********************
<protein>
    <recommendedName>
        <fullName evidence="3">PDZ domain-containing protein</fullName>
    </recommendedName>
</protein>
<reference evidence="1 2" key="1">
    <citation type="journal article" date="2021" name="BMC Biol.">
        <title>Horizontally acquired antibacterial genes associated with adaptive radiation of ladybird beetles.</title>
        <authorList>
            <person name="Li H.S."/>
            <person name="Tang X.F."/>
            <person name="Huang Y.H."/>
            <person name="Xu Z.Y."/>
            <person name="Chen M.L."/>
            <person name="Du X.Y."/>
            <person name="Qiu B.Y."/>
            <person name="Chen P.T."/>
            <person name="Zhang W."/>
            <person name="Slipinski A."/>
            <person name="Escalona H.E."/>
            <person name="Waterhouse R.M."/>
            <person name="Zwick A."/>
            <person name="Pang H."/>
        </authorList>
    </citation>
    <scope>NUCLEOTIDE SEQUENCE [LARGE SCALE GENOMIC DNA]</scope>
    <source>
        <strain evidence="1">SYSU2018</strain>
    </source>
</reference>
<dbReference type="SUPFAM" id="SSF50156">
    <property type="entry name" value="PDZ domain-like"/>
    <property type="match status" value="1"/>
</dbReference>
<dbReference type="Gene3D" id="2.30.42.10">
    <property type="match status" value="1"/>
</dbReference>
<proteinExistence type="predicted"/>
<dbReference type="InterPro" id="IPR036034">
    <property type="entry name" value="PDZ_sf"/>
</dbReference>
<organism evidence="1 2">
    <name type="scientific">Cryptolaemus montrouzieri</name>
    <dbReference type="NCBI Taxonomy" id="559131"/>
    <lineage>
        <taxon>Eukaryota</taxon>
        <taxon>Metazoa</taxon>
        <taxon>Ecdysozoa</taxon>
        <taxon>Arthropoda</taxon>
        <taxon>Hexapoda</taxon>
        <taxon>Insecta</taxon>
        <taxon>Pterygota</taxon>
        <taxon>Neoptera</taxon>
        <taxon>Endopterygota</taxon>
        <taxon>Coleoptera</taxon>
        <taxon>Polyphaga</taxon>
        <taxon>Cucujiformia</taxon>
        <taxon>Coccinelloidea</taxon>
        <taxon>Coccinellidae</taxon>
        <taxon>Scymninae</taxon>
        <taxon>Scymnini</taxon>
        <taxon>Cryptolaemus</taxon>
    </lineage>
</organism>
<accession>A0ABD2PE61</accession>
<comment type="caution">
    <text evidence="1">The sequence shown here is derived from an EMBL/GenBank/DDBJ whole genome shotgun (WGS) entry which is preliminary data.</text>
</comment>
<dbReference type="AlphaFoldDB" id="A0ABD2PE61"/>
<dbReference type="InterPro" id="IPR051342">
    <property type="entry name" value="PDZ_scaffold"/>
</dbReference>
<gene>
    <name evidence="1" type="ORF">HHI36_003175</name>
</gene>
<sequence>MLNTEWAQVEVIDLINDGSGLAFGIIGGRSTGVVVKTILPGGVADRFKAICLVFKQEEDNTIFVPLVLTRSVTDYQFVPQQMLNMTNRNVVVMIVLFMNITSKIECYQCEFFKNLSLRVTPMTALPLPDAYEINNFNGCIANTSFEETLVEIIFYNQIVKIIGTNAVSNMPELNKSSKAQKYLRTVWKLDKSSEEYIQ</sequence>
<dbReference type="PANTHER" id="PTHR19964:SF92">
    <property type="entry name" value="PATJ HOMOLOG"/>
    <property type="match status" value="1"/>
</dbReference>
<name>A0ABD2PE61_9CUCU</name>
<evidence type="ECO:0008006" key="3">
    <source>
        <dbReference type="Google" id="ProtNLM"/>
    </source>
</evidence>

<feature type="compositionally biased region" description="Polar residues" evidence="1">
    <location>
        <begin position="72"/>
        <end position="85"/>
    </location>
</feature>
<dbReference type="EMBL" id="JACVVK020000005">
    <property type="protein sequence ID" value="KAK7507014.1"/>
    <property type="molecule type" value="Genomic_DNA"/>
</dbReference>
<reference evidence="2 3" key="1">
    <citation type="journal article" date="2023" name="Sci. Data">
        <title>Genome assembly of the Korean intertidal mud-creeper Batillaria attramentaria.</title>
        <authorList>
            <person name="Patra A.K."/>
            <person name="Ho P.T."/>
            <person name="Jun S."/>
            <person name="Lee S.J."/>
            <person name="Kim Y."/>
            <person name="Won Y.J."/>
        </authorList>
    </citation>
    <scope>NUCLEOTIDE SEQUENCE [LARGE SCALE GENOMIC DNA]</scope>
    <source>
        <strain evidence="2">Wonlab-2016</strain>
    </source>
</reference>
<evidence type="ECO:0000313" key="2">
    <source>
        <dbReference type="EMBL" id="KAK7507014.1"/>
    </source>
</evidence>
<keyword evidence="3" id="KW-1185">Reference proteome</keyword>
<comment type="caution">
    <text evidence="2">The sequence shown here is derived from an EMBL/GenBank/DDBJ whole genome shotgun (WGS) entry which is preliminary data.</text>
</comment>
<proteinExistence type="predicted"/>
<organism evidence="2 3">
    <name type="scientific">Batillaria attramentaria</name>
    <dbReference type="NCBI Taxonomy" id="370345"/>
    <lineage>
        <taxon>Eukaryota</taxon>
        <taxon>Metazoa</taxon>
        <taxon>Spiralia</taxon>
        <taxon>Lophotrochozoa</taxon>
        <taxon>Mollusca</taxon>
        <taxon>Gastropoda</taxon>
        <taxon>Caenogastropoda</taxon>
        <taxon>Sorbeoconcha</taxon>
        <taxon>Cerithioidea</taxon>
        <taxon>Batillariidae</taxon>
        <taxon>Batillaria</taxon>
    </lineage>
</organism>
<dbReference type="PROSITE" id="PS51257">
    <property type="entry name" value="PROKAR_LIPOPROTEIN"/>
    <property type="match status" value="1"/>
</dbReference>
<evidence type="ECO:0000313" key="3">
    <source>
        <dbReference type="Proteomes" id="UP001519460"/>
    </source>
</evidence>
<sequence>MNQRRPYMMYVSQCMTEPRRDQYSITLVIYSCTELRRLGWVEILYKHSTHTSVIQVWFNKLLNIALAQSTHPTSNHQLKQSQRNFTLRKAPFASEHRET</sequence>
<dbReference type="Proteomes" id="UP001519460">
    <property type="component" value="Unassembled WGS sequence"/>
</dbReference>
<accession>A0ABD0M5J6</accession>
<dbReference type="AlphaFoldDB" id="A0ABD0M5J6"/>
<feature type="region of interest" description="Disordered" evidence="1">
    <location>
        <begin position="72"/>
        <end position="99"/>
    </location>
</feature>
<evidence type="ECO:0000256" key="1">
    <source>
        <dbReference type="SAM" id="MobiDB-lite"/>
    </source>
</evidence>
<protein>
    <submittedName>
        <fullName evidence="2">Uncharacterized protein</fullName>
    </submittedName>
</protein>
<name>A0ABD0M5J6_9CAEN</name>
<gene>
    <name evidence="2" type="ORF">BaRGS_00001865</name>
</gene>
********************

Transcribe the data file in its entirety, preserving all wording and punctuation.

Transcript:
<protein>
    <recommendedName>
        <fullName evidence="3">PDZ domain-containing protein</fullName>
    </recommendedName>
</protein>
<reference evidence="1 2" key="1">
    <citation type="journal article" date="2021" name="BMC Biol.">
        <title>Horizontally acquired antibacterial genes associated with adaptive radiation of ladybird beetles.</title>
        <authorList>
            <person name="Li H.S."/>
            <person name="Tang X.F."/>
            <person name="Huang Y.H."/>
            <person name="Xu Z.Y."/>
            <person name="Chen M.L."/>
            <person name="Du X.Y."/>
            <person name="Qiu B.Y."/>
            <person name="Chen P.T."/>
            <person name="Zhang W."/>
            <person name="Slipinski A."/>
            <person name="Escalona H.E."/>
            <person name="Waterhouse R.M."/>
            <person name="Zwick A."/>
            <person name="Pang H."/>
        </authorList>
    </citation>
    <scope>NUCLEOTIDE SEQUENCE [LARGE SCALE GENOMIC DNA]</scope>
    <source>
        <strain evidence="1">SYSU2018</strain>
    </source>
</reference>
<dbReference type="SUPFAM" id="SSF50156">
    <property type="entry name" value="PDZ domain-like"/>
    <property type="match status" value="1"/>
</dbReference>
<dbReference type="Gene3D" id="2.30.42.10">
    <property type="match status" value="1"/>
</dbReference>
<proteinExistence type="predicted"/>
<dbReference type="InterPro" id="IPR036034">
    <property type="entry name" value="PDZ_sf"/>
</dbReference>
<organism evidence="1 2">
    <name type="scientific">Cryptolaemus montrouzieri</name>
    <dbReference type="NCBI Taxonomy" id="559131"/>
    <lineage>
        <taxon>Eukaryota</taxon>
        <taxon>Metazoa</taxon>
        <taxon>Ecdysozoa</taxon>
        <taxon>Arthropoda</taxon>
        <taxon>Hexapoda</taxon>
        <taxon>Insecta</taxon>
        <taxon>Pterygota</taxon>
        <taxon>Neoptera</taxon>
        <taxon>Endopterygota</taxon>
        <taxon>Coleoptera</taxon>
        <taxon>Polyphaga</taxon>
        <taxon>Cucujiformia</taxon>
        <taxon>Coccinelloidea</taxon>
        <taxon>Coccinellidae</taxon>
        <taxon>Scymninae</taxon>
        <taxon>Scymnini</taxon>
        <taxon>Cryptolaemus</taxon>
    </lineage>
</organism>
<accession>A0ABD2PE61</accession>
<comment type="caution">
    <text evidence="1">The sequence shown here is derived from an EMBL/GenBank/DDBJ whole genome shotgun (WGS) entry which is preliminary data.</text>
</comment>
<dbReference type="AlphaFoldDB" id="A0ABD2PE61"/>
<dbReference type="InterPro" id="IPR051342">
    <property type="entry name" value="PDZ_scaffold"/>
</dbReference>
<gene>
    <name evidence="1" type="ORF">HHI36_003175</name>
</gene>
<sequence>MLNTEWAQVEVIDLINDGSGLAFGIIGGRSTGVVVKTILPGGVADRFKAICLVFKQEEDNTIFVPLVLTRSVTDYQFVPQQMLNMTNRNVVVMIVLFMNITSKIECYQCEFFKNLSLRVTPMTALPLPDAYEINNFNGCIANTSFEETLVEIIFYNQIVKIIGTNAVSNMPELNKSSKAQKYLRTVWKLDKSSEEYIQ</sequence>
<dbReference type="PANTHER" id="PTHR19964:SF92">
    <property type="entry name" value="PATJ HOMOLOG"/>
    <property type="match status" value="1"/>
</dbReference>
<name>A0ABD2PE61_9CUCU</name>
<evidence type="ECO:0008006" key="3">
    <source>
        <dbReference type="Google" id="ProtNLM"/>
    </source>
</evidence>

<feature type="compositionally biased region" description="Polar residues" evidence="1">
    <location>
        <begin position="72"/>
        <end position="85"/>
    </location>
</feature>
<dbReference type="EMBL" id="JACVVK020000005">
    <property type="protein sequence ID" value="KAK7507014.1"/>
    <property type="molecule type" value="Genomic_DNA"/>
</dbReference>
<reference evidence="2 3" key="1">
    <citation type="journal article" date="2023" name="Sci. Data">
        <title>Genome assembly of the Korean intertidal mud-creeper Batillaria attramentaria.</title>
        <authorList>
            <person name="Patra A.K."/>
            <person name="Ho P.T."/>
            <person name="Jun S."/>
            <person name="Lee S.J."/>
            <person name="Kim Y."/>
            <person name="Won Y.J."/>
        </authorList>
    </citation>
    <scope>NUCLEOTIDE SEQUENCE [LARGE SCALE GENOMIC DNA]</scope>
    <source>
        <strain evidence="2">Wonlab-2016</strain>
    </source>
</reference>
<evidence type="ECO:0000313" key="2">
    <source>
        <dbReference type="EMBL" id="KAK7507014.1"/>
    </source>
</evidence>
<keyword evidence="3" id="KW-1185">Reference proteome</keyword>
<comment type="caution">
    <text evidence="2">The sequence shown here is derived from an EMBL/GenBank/DDBJ whole genome shotgun (WGS) entry which is preliminary data.</text>
</comment>
<proteinExistence type="predicted"/>
<organism evidence="2 3">
    <name type="scientific">Batillaria attramentaria</name>
    <dbReference type="NCBI Taxonomy" id="370345"/>
    <lineage>
        <taxon>Eukaryota</taxon>
        <taxon>Metazoa</taxon>
        <taxon>Spiralia</taxon>
        <taxon>Lophotrochozoa</taxon>
        <taxon>Mollusca</taxon>
        <taxon>Gastropoda</taxon>
        <taxon>Caenogastropoda</taxon>
        <taxon>Sorbeoconcha</taxon>
        <taxon>Cerithioidea</taxon>
        <taxon>Batillariidae</taxon>
        <taxon>Batillaria</taxon>
    </lineage>
</organism>
<dbReference type="PROSITE" id="PS51257">
    <property type="entry name" value="PROKAR_LIPOPROTEIN"/>
    <property type="match status" value="1"/>
</dbReference>
<evidence type="ECO:0000313" key="3">
    <source>
        <dbReference type="Proteomes" id="UP001519460"/>
    </source>
</evidence>
<sequence>MNQRRPYMMYVSQCMTEPRRDQYSITLVIYSCTELRRLGWVEILYKHSTHTSVIQVWFNKLLNIALAQSTHPTSNHQLKQSQRNFTLRKAPFASEHRET</sequence>
<dbReference type="Proteomes" id="UP001519460">
    <property type="component" value="Unassembled WGS sequence"/>
</dbReference>
<accession>A0ABD0M5J6</accession>
<dbReference type="AlphaFoldDB" id="A0ABD0M5J6"/>
<feature type="region of interest" description="Disordered" evidence="1">
    <location>
        <begin position="72"/>
        <end position="99"/>
    </location>
</feature>
<evidence type="ECO:0000256" key="1">
    <source>
        <dbReference type="SAM" id="MobiDB-lite"/>
    </source>
</evidence>
<protein>
    <submittedName>
        <fullName evidence="2">Uncharacterized protein</fullName>
    </submittedName>
</protein>
<name>A0ABD0M5J6_9CAEN</name>
<gene>
    <name evidence="2" type="ORF">BaRGS_00001865</name>
</gene>